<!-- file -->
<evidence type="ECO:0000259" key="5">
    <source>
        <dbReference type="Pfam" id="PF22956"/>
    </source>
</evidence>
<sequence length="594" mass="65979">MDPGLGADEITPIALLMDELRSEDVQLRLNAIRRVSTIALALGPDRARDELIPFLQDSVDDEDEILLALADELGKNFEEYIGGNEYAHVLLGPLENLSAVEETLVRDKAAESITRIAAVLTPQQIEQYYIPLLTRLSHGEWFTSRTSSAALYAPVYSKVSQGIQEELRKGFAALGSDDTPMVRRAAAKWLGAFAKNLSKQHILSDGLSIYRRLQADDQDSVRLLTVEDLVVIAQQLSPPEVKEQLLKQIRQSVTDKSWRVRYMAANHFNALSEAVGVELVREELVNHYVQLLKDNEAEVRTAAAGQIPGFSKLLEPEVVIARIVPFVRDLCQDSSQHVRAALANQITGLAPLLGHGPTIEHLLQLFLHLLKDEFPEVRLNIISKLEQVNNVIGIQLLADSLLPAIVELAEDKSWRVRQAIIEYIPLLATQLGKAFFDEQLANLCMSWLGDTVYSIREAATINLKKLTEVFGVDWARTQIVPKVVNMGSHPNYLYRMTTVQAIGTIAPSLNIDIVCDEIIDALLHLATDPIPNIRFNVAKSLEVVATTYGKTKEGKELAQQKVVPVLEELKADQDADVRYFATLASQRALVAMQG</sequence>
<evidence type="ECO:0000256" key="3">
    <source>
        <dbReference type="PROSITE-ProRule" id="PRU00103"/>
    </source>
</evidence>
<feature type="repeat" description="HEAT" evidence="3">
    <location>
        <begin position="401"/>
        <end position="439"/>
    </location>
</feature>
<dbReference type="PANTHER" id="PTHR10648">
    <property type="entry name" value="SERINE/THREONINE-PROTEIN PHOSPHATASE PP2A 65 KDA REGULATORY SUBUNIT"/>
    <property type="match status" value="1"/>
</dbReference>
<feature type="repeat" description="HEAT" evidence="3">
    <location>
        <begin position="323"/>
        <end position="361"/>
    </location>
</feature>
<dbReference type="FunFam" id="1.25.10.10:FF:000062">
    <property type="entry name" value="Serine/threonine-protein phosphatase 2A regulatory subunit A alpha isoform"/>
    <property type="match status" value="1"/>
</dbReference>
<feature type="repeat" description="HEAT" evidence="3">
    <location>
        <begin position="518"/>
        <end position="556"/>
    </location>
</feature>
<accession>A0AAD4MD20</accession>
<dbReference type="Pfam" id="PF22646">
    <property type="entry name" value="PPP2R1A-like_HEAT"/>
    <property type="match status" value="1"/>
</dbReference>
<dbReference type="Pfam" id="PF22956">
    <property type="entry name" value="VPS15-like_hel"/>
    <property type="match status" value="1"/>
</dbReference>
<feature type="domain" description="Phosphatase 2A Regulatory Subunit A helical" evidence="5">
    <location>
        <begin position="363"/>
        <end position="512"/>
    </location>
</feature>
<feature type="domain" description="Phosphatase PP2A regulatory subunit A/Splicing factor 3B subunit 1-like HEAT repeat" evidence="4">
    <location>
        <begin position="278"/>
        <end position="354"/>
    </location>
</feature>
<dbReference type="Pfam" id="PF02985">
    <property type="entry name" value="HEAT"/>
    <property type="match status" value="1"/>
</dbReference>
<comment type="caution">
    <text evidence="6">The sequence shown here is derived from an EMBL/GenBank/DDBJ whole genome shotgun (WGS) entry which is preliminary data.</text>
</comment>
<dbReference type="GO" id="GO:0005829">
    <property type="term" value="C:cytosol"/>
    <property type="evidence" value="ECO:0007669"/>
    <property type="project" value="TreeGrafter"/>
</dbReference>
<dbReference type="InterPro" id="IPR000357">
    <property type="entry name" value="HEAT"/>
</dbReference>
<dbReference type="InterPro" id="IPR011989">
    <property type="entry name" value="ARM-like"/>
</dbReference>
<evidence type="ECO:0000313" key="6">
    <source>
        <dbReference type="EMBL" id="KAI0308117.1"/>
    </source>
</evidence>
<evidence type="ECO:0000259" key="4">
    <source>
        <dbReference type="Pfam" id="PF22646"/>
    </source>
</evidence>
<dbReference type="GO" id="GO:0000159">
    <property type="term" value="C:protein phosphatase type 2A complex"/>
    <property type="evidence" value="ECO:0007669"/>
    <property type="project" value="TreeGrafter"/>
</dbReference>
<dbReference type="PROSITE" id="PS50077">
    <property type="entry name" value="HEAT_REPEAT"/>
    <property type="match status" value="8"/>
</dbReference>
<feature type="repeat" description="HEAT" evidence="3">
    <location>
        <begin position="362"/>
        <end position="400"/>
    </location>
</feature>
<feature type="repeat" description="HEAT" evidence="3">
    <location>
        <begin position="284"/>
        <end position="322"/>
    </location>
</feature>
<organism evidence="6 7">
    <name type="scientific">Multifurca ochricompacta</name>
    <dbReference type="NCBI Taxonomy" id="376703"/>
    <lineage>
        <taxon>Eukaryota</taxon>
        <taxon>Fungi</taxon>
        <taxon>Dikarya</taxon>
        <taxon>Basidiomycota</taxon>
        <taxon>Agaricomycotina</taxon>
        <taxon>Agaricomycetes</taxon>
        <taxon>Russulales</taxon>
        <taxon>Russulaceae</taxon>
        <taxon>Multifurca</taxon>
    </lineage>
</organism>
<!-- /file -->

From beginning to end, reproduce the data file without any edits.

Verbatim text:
<evidence type="ECO:0000259" key="5">
    <source>
        <dbReference type="Pfam" id="PF22956"/>
    </source>
</evidence>
<sequence length="594" mass="65979">MDPGLGADEITPIALLMDELRSEDVQLRLNAIRRVSTIALALGPDRARDELIPFLQDSVDDEDEILLALADELGKNFEEYIGGNEYAHVLLGPLENLSAVEETLVRDKAAESITRIAAVLTPQQIEQYYIPLLTRLSHGEWFTSRTSSAALYAPVYSKVSQGIQEELRKGFAALGSDDTPMVRRAAAKWLGAFAKNLSKQHILSDGLSIYRRLQADDQDSVRLLTVEDLVVIAQQLSPPEVKEQLLKQIRQSVTDKSWRVRYMAANHFNALSEAVGVELVREELVNHYVQLLKDNEAEVRTAAAGQIPGFSKLLEPEVVIARIVPFVRDLCQDSSQHVRAALANQITGLAPLLGHGPTIEHLLQLFLHLLKDEFPEVRLNIISKLEQVNNVIGIQLLADSLLPAIVELAEDKSWRVRQAIIEYIPLLATQLGKAFFDEQLANLCMSWLGDTVYSIREAATINLKKLTEVFGVDWARTQIVPKVVNMGSHPNYLYRMTTVQAIGTIAPSLNIDIVCDEIIDALLHLATDPIPNIRFNVAKSLEVVATTYGKTKEGKELAQQKVVPVLEELKADQDADVRYFATLASQRALVAMQG</sequence>
<evidence type="ECO:0000256" key="3">
    <source>
        <dbReference type="PROSITE-ProRule" id="PRU00103"/>
    </source>
</evidence>
<feature type="repeat" description="HEAT" evidence="3">
    <location>
        <begin position="401"/>
        <end position="439"/>
    </location>
</feature>
<dbReference type="PANTHER" id="PTHR10648">
    <property type="entry name" value="SERINE/THREONINE-PROTEIN PHOSPHATASE PP2A 65 KDA REGULATORY SUBUNIT"/>
    <property type="match status" value="1"/>
</dbReference>
<feature type="repeat" description="HEAT" evidence="3">
    <location>
        <begin position="323"/>
        <end position="361"/>
    </location>
</feature>
<dbReference type="FunFam" id="1.25.10.10:FF:000062">
    <property type="entry name" value="Serine/threonine-protein phosphatase 2A regulatory subunit A alpha isoform"/>
    <property type="match status" value="1"/>
</dbReference>
<feature type="repeat" description="HEAT" evidence="3">
    <location>
        <begin position="518"/>
        <end position="556"/>
    </location>
</feature>
<accession>A0AAD4MD20</accession>
<dbReference type="Pfam" id="PF22646">
    <property type="entry name" value="PPP2R1A-like_HEAT"/>
    <property type="match status" value="1"/>
</dbReference>
<dbReference type="Pfam" id="PF22956">
    <property type="entry name" value="VPS15-like_hel"/>
    <property type="match status" value="1"/>
</dbReference>
<feature type="domain" description="Phosphatase 2A Regulatory Subunit A helical" evidence="5">
    <location>
        <begin position="363"/>
        <end position="512"/>
    </location>
</feature>
<feature type="domain" description="Phosphatase PP2A regulatory subunit A/Splicing factor 3B subunit 1-like HEAT repeat" evidence="4">
    <location>
        <begin position="278"/>
        <end position="354"/>
    </location>
</feature>
<dbReference type="Pfam" id="PF02985">
    <property type="entry name" value="HEAT"/>
    <property type="match status" value="1"/>
</dbReference>
<comment type="caution">
    <text evidence="6">The sequence shown here is derived from an EMBL/GenBank/DDBJ whole genome shotgun (WGS) entry which is preliminary data.</text>
</comment>
<dbReference type="GO" id="GO:0005829">
    <property type="term" value="C:cytosol"/>
    <property type="evidence" value="ECO:0007669"/>
    <property type="project" value="TreeGrafter"/>
</dbReference>
<dbReference type="InterPro" id="IPR000357">
    <property type="entry name" value="HEAT"/>
</dbReference>
<dbReference type="InterPro" id="IPR011989">
    <property type="entry name" value="ARM-like"/>
</dbReference>
<evidence type="ECO:0000313" key="6">
    <source>
        <dbReference type="EMBL" id="KAI0308117.1"/>
    </source>
</evidence>
<evidence type="ECO:0000259" key="4">
    <source>
        <dbReference type="Pfam" id="PF22646"/>
    </source>
</evidence>
<dbReference type="GO" id="GO:0000159">
    <property type="term" value="C:protein phosphatase type 2A complex"/>
    <property type="evidence" value="ECO:0007669"/>
    <property type="project" value="TreeGrafter"/>
</dbReference>
<dbReference type="PROSITE" id="PS50077">
    <property type="entry name" value="HEAT_REPEAT"/>
    <property type="match status" value="8"/>
</dbReference>
<feature type="repeat" description="HEAT" evidence="3">
    <location>
        <begin position="362"/>
        <end position="400"/>
    </location>
</feature>
<feature type="repeat" description="HEAT" evidence="3">
    <location>
        <begin position="284"/>
        <end position="322"/>
    </location>
</feature>
<organism evidence="6 7">
    <name type="scientific">Multifurca ochricompacta</name>
    <dbReference type="NCBI Taxonomy" id="376703"/>
    <lineage>
        <taxon>Eukaryota</taxon>
        <taxon>Fungi</taxon>
        <taxon>Dikarya</taxon>
        <taxon>Basidiomycota</taxon>
        <taxon>Agaricomycotina</taxon>
        <taxon>Agaricomycetes</taxon>
        <taxon>Russulales</taxon>
        <taxon>Russulaceae</taxon>
        <taxon>Multifurca</taxon>
    </lineage>
</organism>